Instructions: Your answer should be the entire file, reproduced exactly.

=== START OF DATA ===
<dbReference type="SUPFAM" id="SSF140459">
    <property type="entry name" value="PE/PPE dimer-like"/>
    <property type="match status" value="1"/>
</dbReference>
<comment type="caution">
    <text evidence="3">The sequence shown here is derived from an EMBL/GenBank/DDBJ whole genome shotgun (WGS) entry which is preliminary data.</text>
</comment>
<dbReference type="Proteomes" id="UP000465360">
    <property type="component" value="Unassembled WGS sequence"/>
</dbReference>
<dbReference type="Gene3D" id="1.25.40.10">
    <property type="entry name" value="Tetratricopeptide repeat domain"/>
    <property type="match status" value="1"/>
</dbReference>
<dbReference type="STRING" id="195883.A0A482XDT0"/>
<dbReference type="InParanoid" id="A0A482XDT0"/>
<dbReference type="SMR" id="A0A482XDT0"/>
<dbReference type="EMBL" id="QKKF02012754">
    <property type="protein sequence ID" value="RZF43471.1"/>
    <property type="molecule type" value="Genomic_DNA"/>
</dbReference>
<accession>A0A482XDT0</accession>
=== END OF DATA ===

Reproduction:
<dbReference type="SUPFAM" id="SSF140459">
    <property type="entry name" value="PE/PPE dimer-like"/>
    <property type="match status" value="1"/>
</dbReference>
<comment type="caution">
    <text evidence="3">The sequence shown here is derived from an EMBL/GenBank/DDBJ whole genome shotgun (WGS) entry which is preliminary data.</text>
</comment>
<dbReference type="Proteomes" id="UP000465360">
    <property type="component" value="Unassembled WGS sequence"/>
</dbReference>
<dbReference type="Gene3D" id="1.25.40.10">
    <property type="entry name" value="Tetratricopeptide repeat domain"/>
    <property type="match status" value="1"/>
</dbReference>
<dbReference type="STRING" id="195883.A0A482XDT0"/>
<dbReference type="InParanoid" id="A0A482XDT0"/>
<dbReference type="SMR" id="A0A482XDT0"/>
<dbReference type="EMBL" id="QKKF02012754">
    <property type="protein sequence ID" value="RZF43471.1"/>
    <property type="molecule type" value="Genomic_DNA"/>
</dbReference>
<accession>A0A482XDT0</accession>